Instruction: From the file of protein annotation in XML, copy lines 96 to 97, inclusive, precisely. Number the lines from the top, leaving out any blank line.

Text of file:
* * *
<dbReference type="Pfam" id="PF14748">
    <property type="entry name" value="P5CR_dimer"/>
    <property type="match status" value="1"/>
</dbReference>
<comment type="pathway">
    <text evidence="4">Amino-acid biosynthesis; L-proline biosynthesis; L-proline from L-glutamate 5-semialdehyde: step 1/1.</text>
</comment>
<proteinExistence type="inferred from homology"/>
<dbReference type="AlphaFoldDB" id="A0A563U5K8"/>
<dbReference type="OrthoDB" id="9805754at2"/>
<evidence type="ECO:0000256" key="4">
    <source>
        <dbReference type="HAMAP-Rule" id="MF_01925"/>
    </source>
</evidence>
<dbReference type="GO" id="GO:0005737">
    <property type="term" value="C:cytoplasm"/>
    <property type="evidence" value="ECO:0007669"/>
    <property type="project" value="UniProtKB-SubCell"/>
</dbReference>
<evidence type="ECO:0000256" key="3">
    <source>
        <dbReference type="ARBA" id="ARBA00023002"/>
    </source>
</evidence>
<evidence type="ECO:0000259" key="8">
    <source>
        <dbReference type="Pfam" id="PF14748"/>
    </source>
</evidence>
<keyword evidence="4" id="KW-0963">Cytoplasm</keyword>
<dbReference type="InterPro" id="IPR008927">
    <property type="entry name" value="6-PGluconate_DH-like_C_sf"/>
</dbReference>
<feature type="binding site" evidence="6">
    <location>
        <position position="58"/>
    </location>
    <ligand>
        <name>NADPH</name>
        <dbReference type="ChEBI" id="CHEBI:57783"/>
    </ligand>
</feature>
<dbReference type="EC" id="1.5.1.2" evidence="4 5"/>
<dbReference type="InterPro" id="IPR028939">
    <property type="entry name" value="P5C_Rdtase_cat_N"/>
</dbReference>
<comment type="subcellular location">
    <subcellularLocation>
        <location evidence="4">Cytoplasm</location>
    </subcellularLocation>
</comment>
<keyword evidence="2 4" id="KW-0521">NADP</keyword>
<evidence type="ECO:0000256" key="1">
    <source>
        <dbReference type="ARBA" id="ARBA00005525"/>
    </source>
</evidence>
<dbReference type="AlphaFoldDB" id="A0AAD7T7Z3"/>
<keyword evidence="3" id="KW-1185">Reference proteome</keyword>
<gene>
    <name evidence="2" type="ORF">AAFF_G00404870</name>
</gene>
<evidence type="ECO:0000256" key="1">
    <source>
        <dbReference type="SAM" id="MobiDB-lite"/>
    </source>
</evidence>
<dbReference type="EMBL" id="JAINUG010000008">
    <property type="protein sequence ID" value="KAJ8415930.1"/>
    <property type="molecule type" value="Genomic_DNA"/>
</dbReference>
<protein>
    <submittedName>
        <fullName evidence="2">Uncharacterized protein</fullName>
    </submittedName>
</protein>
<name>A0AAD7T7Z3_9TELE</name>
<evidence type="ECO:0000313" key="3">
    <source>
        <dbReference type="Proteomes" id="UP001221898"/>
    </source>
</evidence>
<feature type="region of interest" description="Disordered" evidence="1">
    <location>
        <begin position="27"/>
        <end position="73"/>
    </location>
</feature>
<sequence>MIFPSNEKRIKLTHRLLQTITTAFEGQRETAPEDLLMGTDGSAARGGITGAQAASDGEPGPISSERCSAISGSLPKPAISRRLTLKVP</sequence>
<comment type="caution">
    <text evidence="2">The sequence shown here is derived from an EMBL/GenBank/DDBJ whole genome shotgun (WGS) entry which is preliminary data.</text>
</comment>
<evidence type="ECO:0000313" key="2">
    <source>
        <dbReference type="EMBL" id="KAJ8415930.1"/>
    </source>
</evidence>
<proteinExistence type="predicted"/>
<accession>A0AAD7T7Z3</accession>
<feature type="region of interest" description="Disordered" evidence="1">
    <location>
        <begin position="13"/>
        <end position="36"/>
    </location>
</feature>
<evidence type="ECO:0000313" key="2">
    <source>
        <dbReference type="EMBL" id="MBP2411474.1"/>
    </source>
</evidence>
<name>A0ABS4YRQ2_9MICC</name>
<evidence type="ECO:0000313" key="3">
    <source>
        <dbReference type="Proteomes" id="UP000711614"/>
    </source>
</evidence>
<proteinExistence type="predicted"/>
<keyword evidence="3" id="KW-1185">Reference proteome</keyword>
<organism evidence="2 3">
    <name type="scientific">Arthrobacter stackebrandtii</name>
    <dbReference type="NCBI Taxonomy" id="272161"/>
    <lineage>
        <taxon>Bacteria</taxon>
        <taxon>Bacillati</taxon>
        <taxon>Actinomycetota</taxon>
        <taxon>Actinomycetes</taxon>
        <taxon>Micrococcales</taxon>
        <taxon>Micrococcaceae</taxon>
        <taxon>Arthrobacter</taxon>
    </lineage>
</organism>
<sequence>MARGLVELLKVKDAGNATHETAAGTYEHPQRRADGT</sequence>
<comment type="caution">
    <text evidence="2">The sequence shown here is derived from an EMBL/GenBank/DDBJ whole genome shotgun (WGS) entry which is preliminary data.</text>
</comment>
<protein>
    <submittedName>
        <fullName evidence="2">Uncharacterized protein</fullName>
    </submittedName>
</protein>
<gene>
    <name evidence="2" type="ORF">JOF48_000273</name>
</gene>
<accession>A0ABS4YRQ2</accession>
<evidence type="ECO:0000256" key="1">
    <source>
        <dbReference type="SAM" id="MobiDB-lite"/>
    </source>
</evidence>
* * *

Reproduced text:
        <dbReference type="EMBL" id="KAJ8415930.1"/>
    </source>